A Primer – Corporate Board Gender Equity Legislation

Our executive clients here at Summit Executive Resources, as other potential corporate board candidates, have been trying to get a succinct understanding of California’s legislature focused on gender equity on corporate boards and how that is trickling to other states and governing organizations, such as Nasdaq. I hope the following overview and links, provides that succinct explanation.

In 2018 Women on Boards (California Senate Bill 826) was signed into law. The law requires, that by the end of 2021, publicly traded companies headquartered in California must adhere to the guidelines outlined below. Companies that choose not to or are not able to comply, face the prospect of being fined $100,000 for their first violation and $300,000 for any subsequent violations.

  • For companies with less than four board members
    • Minimum of one female director
  • Companies with five board members
    • Minimum of two female directors
  • Companies with six or more board members
    • Minimum of three female directors

In May 2021, the California Partners Project published, Claim Your Seat – Women of Color on California’s Public Company Boards, the research found the impact of Senate Bill 826 to be significant. According to the report, prior to the signing of the bill, from 2016 – 2017 women held 208 board seats.  After the bill was signed, from 2019 – 2020 women holding board seats increased to 739.  The bill has created forward movement in the quest for gender equity on boards, however, there is still work to be accomplished .As of March 2021 there were 563 seats California companies needed to fill with women. As of the same date, 14 companies have not complied with the law.

Senate Bill 826 has also influenced other states, Hawaii, Illinois, Maryland, and others, to review the gender equity and/or diversity of public company boards of companies headquartered in their states.

In December 2020 Nasdaq (Nasdaq: NDAQ) filed a proposal to address diversity of public company boards. If approved by the Securities and Exchange Commission, within one year of the approval, the new listing rule would require all companies listed on the Nasdaq U.S. exchange to disclose diversity statistics. Within two years, most companies on the Nasdaq will be required to have at minimum, two diverse directors By Nasdaq’s explanation, an underrepresented minority is defined as “Black, African American, Hispanic, Latino, Asian, Pacific Islander, Native American, Native Hawaiian and Alaska Native” . Noncompliant companies will be subject to delisting on the NASDAQ.  Companies that are not able to meet the board composition requirements, will not be subject to delisting providing they submit a public explanation as to why they are not able to meet the proposal objectives. There have been several extensions, by the SEC, regarding the timing of reviewing of Nasdaq’s proposal, therefore it is not yet clear as to the certainty of the proposal being approved and put into action. Like many, our firm is closely watching the evolution of this proposal so we are prepared to advice our executive clients within the portfolio of our firm.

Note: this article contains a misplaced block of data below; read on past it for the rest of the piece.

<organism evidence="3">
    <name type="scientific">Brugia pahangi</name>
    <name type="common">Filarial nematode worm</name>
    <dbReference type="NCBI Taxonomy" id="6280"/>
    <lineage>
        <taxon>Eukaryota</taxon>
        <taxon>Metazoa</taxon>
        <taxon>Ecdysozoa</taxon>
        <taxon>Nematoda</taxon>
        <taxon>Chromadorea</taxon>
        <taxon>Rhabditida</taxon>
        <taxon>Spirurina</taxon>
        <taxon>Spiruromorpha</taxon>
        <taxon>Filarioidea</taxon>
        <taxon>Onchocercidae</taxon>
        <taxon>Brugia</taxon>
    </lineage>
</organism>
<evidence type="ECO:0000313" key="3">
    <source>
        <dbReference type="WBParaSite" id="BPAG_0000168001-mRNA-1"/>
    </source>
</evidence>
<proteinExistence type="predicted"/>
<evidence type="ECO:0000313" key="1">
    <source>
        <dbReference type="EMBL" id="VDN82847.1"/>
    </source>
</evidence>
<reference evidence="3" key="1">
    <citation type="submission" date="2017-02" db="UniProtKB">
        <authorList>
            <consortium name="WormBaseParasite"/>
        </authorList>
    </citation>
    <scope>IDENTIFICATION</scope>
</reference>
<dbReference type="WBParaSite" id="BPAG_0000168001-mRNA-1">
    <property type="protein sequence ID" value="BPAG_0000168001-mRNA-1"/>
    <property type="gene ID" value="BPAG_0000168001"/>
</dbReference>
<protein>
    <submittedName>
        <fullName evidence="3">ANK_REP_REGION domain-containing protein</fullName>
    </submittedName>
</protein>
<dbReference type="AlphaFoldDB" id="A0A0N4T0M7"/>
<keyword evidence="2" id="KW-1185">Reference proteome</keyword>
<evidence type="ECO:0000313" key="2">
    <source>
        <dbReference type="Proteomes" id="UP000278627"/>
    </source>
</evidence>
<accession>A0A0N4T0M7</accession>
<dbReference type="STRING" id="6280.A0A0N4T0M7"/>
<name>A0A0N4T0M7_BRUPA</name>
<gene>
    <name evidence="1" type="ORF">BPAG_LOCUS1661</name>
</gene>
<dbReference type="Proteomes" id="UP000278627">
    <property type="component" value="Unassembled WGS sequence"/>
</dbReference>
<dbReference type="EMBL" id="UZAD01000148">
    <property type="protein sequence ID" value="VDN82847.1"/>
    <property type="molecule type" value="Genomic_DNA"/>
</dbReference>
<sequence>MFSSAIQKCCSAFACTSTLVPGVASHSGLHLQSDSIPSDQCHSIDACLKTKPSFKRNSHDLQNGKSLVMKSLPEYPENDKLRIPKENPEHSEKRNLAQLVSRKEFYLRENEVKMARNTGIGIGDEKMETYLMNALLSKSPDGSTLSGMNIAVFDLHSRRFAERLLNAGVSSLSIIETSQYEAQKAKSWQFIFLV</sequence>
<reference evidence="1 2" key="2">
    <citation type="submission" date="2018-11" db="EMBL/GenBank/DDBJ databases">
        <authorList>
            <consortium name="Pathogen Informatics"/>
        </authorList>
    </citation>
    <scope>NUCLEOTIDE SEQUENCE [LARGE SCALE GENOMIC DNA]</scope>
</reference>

Progress towards gender equity on boards has been slow. As more companies see the value of diverse boards the movement towards more diversity on boards will continue to propel forward. .Like many, our firm is closely watching the evolution of this proposal and other legislation, so we are prepared to advise our executive clients within the portfolio of our firm. Please check back with our blog site as we will be updating these insights in future posts as new information becomes available.










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